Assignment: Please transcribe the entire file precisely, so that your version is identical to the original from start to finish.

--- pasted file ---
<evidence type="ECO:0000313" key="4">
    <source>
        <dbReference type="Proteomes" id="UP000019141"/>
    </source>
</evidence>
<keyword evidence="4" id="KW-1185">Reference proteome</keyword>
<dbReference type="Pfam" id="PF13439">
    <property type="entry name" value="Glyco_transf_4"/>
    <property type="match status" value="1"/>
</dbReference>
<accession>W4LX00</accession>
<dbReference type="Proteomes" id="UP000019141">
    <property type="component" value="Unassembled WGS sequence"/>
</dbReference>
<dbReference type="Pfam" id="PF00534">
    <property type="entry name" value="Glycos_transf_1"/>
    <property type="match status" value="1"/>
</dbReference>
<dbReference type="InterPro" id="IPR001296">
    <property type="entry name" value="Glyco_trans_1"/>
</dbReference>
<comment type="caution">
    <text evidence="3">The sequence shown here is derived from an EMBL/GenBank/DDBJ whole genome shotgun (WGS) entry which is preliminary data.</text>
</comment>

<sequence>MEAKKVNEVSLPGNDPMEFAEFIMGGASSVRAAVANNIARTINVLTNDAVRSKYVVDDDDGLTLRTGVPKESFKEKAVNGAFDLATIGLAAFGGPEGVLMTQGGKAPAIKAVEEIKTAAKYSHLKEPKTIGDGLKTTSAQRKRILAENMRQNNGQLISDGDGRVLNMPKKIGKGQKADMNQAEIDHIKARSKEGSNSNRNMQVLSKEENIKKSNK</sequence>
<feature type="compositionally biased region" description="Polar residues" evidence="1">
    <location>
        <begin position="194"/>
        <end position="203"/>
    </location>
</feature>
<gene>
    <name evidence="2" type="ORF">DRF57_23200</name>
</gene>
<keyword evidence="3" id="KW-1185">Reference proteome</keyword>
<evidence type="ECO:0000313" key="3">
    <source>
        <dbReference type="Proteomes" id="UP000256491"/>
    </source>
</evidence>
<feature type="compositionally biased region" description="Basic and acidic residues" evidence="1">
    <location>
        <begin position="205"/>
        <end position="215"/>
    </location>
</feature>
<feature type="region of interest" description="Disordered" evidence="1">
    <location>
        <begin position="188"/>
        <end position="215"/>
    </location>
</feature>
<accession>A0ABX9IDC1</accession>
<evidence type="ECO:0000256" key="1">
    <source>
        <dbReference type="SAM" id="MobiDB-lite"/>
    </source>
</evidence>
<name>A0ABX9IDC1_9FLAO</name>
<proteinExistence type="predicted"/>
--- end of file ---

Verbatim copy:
<evidence type="ECO:0000313" key="4">
    <source>
        <dbReference type="Proteomes" id="UP000019141"/>
    </source>
</evidence>
<keyword evidence="4" id="KW-1185">Reference proteome</keyword>
<dbReference type="Pfam" id="PF13439">
    <property type="entry name" value="Glyco_transf_4"/>
    <property type="match status" value="1"/>
</dbReference>
<accession>W4LX00</accession>
<dbReference type="Proteomes" id="UP000019141">
    <property type="component" value="Unassembled WGS sequence"/>
</dbReference>
<dbReference type="Pfam" id="PF00534">
    <property type="entry name" value="Glycos_transf_1"/>
    <property type="match status" value="1"/>
</dbReference>
<dbReference type="InterPro" id="IPR001296">
    <property type="entry name" value="Glyco_trans_1"/>
</dbReference>
<comment type="caution">
    <text evidence="3">The sequence shown here is derived from an EMBL/GenBank/DDBJ whole genome shotgun (WGS) entry which is preliminary data.</text>
</comment>

<sequence>MEAKKVNEVSLPGNDPMEFAEFIMGGASSVRAAVANNIARTINVLTNDAVRSKYVVDDDDGLTLRTGVPKESFKEKAVNGAFDLATIGLAAFGGPEGVLMTQGGKAPAIKAVEEIKTAAKYSHLKEPKTIGDGLKTTSAQRKRILAENMRQNNGQLISDGDGRVLNMPKKIGKGQKADMNQAEIDHIKARSKEGSNSNRNMQVLSKEENIKKSNK</sequence>
<feature type="compositionally biased region" description="Polar residues" evidence="1">
    <location>
        <begin position="194"/>
        <end position="203"/>
    </location>
</feature>
<gene>
    <name evidence="2" type="ORF">DRF57_23200</name>
</gene>
<keyword evidence="3" id="KW-1185">Reference proteome</keyword>
<evidence type="ECO:0000313" key="3">
    <source>
        <dbReference type="Proteomes" id="UP000256491"/>
    </source>
</evidence>
<feature type="compositionally biased region" description="Basic and acidic residues" evidence="1">
    <location>
        <begin position="205"/>
        <end position="215"/>
    </location>
</feature>
<feature type="region of interest" description="Disordered" evidence="1">
    <location>
        <begin position="188"/>
        <end position="215"/>
    </location>
</feature>
<accession>A0ABX9IDC1</accession>
<evidence type="ECO:0000256" key="1">
    <source>
        <dbReference type="SAM" id="MobiDB-lite"/>
    </source>
</evidence>
<name>A0ABX9IDC1_9FLAO</name>
<proteinExistence type="predicted"/>